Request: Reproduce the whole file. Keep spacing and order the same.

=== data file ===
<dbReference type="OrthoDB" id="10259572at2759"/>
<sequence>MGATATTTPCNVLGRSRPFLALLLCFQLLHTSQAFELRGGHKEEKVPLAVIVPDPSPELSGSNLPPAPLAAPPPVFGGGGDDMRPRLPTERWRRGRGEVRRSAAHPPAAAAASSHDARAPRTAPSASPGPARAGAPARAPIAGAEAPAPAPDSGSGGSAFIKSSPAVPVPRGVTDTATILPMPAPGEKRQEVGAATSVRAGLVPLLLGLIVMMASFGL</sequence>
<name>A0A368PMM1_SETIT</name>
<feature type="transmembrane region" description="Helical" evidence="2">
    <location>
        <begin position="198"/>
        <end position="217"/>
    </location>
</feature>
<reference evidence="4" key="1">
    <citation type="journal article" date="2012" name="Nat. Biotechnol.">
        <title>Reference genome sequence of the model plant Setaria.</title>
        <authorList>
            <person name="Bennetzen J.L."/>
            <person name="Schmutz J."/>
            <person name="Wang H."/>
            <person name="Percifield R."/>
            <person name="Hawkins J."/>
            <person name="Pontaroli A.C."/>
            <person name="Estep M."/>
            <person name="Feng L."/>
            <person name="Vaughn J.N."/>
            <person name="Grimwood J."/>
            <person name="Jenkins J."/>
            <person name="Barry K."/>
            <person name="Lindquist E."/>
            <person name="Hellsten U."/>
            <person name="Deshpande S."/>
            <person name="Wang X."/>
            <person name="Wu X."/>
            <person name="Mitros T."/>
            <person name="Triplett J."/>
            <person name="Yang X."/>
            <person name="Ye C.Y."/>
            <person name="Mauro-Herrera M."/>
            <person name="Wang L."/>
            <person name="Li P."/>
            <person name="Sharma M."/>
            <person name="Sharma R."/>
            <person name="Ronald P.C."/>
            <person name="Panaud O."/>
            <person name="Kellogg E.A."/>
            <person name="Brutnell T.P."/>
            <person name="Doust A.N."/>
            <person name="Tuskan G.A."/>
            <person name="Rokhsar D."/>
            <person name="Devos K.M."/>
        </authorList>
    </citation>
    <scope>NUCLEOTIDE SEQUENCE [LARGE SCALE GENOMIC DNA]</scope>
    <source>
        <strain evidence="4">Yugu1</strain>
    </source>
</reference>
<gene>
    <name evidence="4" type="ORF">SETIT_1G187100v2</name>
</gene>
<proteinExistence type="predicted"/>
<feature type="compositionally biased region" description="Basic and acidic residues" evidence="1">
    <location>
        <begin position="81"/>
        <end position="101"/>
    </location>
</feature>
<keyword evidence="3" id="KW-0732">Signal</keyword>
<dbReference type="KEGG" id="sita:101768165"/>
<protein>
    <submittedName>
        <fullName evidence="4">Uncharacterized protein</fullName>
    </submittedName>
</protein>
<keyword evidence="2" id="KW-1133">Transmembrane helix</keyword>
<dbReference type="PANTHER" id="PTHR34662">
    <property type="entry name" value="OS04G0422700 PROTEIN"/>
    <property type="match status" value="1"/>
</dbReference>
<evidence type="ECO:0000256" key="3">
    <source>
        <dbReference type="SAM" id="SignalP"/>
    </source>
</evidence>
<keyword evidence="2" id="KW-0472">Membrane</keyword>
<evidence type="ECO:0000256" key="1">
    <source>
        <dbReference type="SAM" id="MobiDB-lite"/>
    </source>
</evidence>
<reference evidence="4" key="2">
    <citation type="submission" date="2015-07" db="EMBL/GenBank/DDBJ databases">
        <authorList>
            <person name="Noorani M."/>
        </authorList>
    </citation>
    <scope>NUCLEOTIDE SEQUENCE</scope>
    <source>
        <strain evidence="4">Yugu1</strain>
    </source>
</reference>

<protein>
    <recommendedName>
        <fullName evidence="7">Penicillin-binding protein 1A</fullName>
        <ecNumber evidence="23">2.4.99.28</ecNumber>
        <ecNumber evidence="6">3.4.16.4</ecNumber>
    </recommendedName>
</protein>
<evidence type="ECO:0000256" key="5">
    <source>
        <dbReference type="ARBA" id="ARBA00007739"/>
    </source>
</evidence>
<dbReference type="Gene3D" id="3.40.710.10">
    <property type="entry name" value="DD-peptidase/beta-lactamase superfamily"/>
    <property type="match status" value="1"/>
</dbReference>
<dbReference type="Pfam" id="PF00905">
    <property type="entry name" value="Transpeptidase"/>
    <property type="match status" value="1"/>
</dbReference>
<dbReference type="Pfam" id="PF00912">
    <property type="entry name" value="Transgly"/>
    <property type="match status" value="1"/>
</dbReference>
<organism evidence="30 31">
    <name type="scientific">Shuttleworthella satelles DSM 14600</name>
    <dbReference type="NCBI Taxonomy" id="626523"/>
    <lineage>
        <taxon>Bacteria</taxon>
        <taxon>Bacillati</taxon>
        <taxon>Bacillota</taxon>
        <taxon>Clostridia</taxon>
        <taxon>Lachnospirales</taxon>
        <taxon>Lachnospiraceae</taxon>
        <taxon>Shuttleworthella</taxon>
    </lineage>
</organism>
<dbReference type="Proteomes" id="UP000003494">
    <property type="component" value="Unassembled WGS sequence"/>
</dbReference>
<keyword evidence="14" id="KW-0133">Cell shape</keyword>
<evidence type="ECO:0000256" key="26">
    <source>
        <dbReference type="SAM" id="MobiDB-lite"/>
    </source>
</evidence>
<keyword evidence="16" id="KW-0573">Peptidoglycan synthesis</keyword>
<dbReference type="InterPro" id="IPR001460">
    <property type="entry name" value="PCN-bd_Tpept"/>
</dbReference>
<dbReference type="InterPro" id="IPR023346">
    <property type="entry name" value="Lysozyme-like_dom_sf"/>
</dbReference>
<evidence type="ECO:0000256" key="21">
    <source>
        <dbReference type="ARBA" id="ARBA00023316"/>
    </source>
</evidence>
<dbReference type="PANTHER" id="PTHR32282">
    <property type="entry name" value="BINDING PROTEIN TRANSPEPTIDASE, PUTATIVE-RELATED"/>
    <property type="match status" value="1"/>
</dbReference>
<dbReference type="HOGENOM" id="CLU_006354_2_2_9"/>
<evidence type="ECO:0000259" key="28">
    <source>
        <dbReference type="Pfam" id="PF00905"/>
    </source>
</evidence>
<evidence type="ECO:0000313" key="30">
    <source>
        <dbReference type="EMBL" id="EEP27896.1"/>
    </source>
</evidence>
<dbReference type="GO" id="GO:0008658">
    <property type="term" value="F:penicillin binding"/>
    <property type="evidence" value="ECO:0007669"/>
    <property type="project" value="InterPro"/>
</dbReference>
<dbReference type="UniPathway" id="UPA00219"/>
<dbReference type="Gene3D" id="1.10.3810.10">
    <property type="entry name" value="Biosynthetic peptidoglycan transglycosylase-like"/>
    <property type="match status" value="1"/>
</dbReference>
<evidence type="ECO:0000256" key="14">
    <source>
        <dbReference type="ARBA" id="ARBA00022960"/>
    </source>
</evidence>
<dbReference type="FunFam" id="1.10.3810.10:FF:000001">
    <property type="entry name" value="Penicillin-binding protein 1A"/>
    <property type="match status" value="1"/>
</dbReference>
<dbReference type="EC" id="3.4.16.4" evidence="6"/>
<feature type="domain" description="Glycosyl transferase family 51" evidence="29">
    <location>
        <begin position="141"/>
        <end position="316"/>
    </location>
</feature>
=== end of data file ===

<dbReference type="OrthoDB" id="10259572at2759"/>
<sequence>MGATATTTPCNVLGRSRPFLALLLCFQLLHTSQAFELRGGHKEEKVPLAVIVPDPSPELSGSNLPPAPLAAPPPVFGGGGDDMRPRLPTERWRRGRGEVRRSAAHPPAAAAASSHDARAPRTAPSASPGPARAGAPARAPIAGAEAPAPAPDSGSGGSAFIKSSPAVPVPRGVTDTATILPMPAPGEKRQEVGAATSVRAGLVPLLLGLIVMMASFGL</sequence>
<name>A0A368PMM1_SETIT</name>
<feature type="transmembrane region" description="Helical" evidence="2">
    <location>
        <begin position="198"/>
        <end position="217"/>
    </location>
</feature>
<reference evidence="4" key="1">
    <citation type="journal article" date="2012" name="Nat. Biotechnol.">
        <title>Reference genome sequence of the model plant Setaria.</title>
        <authorList>
            <person name="Bennetzen J.L."/>
            <person name="Schmutz J."/>
            <person name="Wang H."/>
            <person name="Percifield R."/>
            <person name="Hawkins J."/>
            <person name="Pontaroli A.C."/>
            <person name="Estep M."/>
            <person name="Feng L."/>
            <person name="Vaughn J.N."/>
            <person name="Grimwood J."/>
            <person name="Jenkins J."/>
            <person name="Barry K."/>
            <person name="Lindquist E."/>
            <person name="Hellsten U."/>
            <person name="Deshpande S."/>
            <person name="Wang X."/>
            <person name="Wu X."/>
            <person name="Mitros T."/>
            <person name="Triplett J."/>
            <person name="Yang X."/>
            <person name="Ye C.Y."/>
            <person name="Mauro-Herrera M."/>
            <person name="Wang L."/>
            <person name="Li P."/>
            <person name="Sharma M."/>
            <person name="Sharma R."/>
            <person name="Ronald P.C."/>
            <person name="Panaud O."/>
            <person name="Kellogg E.A."/>
            <person name="Brutnell T.P."/>
            <person name="Doust A.N."/>
            <person name="Tuskan G.A."/>
            <person name="Rokhsar D."/>
            <person name="Devos K.M."/>
        </authorList>
    </citation>
    <scope>NUCLEOTIDE SEQUENCE [LARGE SCALE GENOMIC DNA]</scope>
    <source>
        <strain evidence="4">Yugu1</strain>
    </source>
</reference>
<gene>
    <name evidence="4" type="ORF">SETIT_1G187100v2</name>
</gene>
<proteinExistence type="predicted"/>
<feature type="compositionally biased region" description="Basic and acidic residues" evidence="1">
    <location>
        <begin position="81"/>
        <end position="101"/>
    </location>
</feature>
<keyword evidence="3" id="KW-0732">Signal</keyword>
<dbReference type="KEGG" id="sita:101768165"/>
<protein>
    <submittedName>
        <fullName evidence="4">Uncharacterized protein</fullName>
    </submittedName>
</protein>
<keyword evidence="2" id="KW-1133">Transmembrane helix</keyword>
<dbReference type="PANTHER" id="PTHR34662">
    <property type="entry name" value="OS04G0422700 PROTEIN"/>
    <property type="match status" value="1"/>
</dbReference>
<evidence type="ECO:0000256" key="3">
    <source>
        <dbReference type="SAM" id="SignalP"/>
    </source>
</evidence>
<keyword evidence="2" id="KW-0472">Membrane</keyword>
<evidence type="ECO:0000256" key="1">
    <source>
        <dbReference type="SAM" id="MobiDB-lite"/>
    </source>
</evidence>
<reference evidence="4" key="2">
    <citation type="submission" date="2015-07" db="EMBL/GenBank/DDBJ databases">
        <authorList>
            <person name="Noorani M."/>
        </authorList>
    </citation>
    <scope>NUCLEOTIDE SEQUENCE</scope>
    <source>
        <strain evidence="4">Yugu1</strain>
    </source>
</reference>

<protein>
    <recommendedName>
        <fullName evidence="7">Penicillin-binding protein 1A</fullName>
        <ecNumber evidence="23">2.4.99.28</ecNumber>
        <ecNumber evidence="6">3.4.16.4</ecNumber>
    </recommendedName>
</protein>
<evidence type="ECO:0000256" key="5">
    <source>
        <dbReference type="ARBA" id="ARBA00007739"/>
    </source>
</evidence>
<dbReference type="Gene3D" id="3.40.710.10">
    <property type="entry name" value="DD-peptidase/beta-lactamase superfamily"/>
    <property type="match status" value="1"/>
</dbReference>
<dbReference type="Pfam" id="PF00905">
    <property type="entry name" value="Transpeptidase"/>
    <property type="match status" value="1"/>
</dbReference>
<dbReference type="Pfam" id="PF00912">
    <property type="entry name" value="Transgly"/>
    <property type="match status" value="1"/>
</dbReference>
<organism evidence="30 31">
    <name type="scientific">Shuttleworthella satelles DSM 14600</name>
    <dbReference type="NCBI Taxonomy" id="626523"/>
    <lineage>
        <taxon>Bacteria</taxon>
        <taxon>Bacillati</taxon>
        <taxon>Bacillota</taxon>
        <taxon>Clostridia</taxon>
        <taxon>Lachnospirales</taxon>
        <taxon>Lachnospiraceae</taxon>
        <taxon>Shuttleworthella</taxon>
    </lineage>
</organism>
<dbReference type="Proteomes" id="UP000003494">
    <property type="component" value="Unassembled WGS sequence"/>
</dbReference>
<keyword evidence="14" id="KW-0133">Cell shape</keyword>
<evidence type="ECO:0000256" key="26">
    <source>
        <dbReference type="SAM" id="MobiDB-lite"/>
    </source>
</evidence>
<keyword evidence="16" id="KW-0573">Peptidoglycan synthesis</keyword>
<dbReference type="InterPro" id="IPR001460">
    <property type="entry name" value="PCN-bd_Tpept"/>
</dbReference>
<dbReference type="InterPro" id="IPR023346">
    <property type="entry name" value="Lysozyme-like_dom_sf"/>
</dbReference>
<evidence type="ECO:0000256" key="21">
    <source>
        <dbReference type="ARBA" id="ARBA00023316"/>
    </source>
</evidence>
<dbReference type="PANTHER" id="PTHR32282">
    <property type="entry name" value="BINDING PROTEIN TRANSPEPTIDASE, PUTATIVE-RELATED"/>
    <property type="match status" value="1"/>
</dbReference>
<dbReference type="HOGENOM" id="CLU_006354_2_2_9"/>
<evidence type="ECO:0000259" key="28">
    <source>
        <dbReference type="Pfam" id="PF00905"/>
    </source>
</evidence>
<evidence type="ECO:0000313" key="30">
    <source>
        <dbReference type="EMBL" id="EEP27896.1"/>
    </source>
</evidence>
<dbReference type="GO" id="GO:0008658">
    <property type="term" value="F:penicillin binding"/>
    <property type="evidence" value="ECO:0007669"/>
    <property type="project" value="InterPro"/>
</dbReference>
<dbReference type="UniPathway" id="UPA00219"/>
<dbReference type="Gene3D" id="1.10.3810.10">
    <property type="entry name" value="Biosynthetic peptidoglycan transglycosylase-like"/>
    <property type="match status" value="1"/>
</dbReference>
<evidence type="ECO:0000256" key="14">
    <source>
        <dbReference type="ARBA" id="ARBA00022960"/>
    </source>
</evidence>
<dbReference type="FunFam" id="1.10.3810.10:FF:000001">
    <property type="entry name" value="Penicillin-binding protein 1A"/>
    <property type="match status" value="1"/>
</dbReference>
<dbReference type="EC" id="3.4.16.4" evidence="6"/>
<feature type="domain" description="Glycosyl transferase family 51" evidence="29">
    <location>
        <begin position="141"/>
        <end position="316"/>
    </location>
</feature>